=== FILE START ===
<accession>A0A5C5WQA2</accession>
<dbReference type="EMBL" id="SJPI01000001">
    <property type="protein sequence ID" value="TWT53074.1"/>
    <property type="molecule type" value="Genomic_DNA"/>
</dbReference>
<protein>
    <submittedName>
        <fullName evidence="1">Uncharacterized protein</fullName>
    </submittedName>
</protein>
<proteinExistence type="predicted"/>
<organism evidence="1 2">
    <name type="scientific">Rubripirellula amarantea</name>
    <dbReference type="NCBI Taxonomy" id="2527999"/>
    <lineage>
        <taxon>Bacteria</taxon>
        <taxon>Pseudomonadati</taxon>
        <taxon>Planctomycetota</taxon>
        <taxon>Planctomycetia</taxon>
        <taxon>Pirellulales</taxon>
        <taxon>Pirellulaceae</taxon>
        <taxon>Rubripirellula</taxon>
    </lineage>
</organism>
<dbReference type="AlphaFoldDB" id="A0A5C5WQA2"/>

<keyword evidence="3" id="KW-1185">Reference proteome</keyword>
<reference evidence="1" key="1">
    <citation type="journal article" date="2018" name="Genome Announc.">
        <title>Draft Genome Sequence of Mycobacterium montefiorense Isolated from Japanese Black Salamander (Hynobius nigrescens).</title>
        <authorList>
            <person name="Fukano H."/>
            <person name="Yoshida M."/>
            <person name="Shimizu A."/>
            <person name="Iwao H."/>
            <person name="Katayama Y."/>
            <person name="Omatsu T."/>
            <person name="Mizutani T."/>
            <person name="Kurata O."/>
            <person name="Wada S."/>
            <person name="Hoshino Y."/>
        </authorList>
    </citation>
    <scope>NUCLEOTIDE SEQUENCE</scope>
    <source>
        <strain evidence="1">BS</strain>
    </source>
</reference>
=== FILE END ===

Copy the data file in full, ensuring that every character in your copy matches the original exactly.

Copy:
<accession>A0A5C5WQA2</accession>
<dbReference type="EMBL" id="SJPI01000001">
    <property type="protein sequence ID" value="TWT53074.1"/>
    <property type="molecule type" value="Genomic_DNA"/>
</dbReference>
<protein>
    <submittedName>
        <fullName evidence="1">Uncharacterized protein</fullName>
    </submittedName>
</protein>
<proteinExistence type="predicted"/>
<organism evidence="1 2">
    <name type="scientific">Rubripirellula amarantea</name>
    <dbReference type="NCBI Taxonomy" id="2527999"/>
    <lineage>
        <taxon>Bacteria</taxon>
        <taxon>Pseudomonadati</taxon>
        <taxon>Planctomycetota</taxon>
        <taxon>Planctomycetia</taxon>
        <taxon>Pirellulales</taxon>
        <taxon>Pirellulaceae</taxon>
        <taxon>Rubripirellula</taxon>
    </lineage>
</organism>
<dbReference type="AlphaFoldDB" id="A0A5C5WQA2"/>

<keyword evidence="3" id="KW-1185">Reference proteome</keyword>
<reference evidence="1" key="1">
    <citation type="journal article" date="2018" name="Genome Announc.">
        <title>Draft Genome Sequence of Mycobacterium montefiorense Isolated from Japanese Black Salamander (Hynobius nigrescens).</title>
        <authorList>
            <person name="Fukano H."/>
            <person name="Yoshida M."/>
            <person name="Shimizu A."/>
            <person name="Iwao H."/>
            <person name="Katayama Y."/>
            <person name="Omatsu T."/>
            <person name="Mizutani T."/>
            <person name="Kurata O."/>
            <person name="Wada S."/>
            <person name="Hoshino Y."/>
        </authorList>
    </citation>
    <scope>NUCLEOTIDE SEQUENCE</scope>
    <source>
        <strain evidence="1">BS</strain>
    </source>
</reference>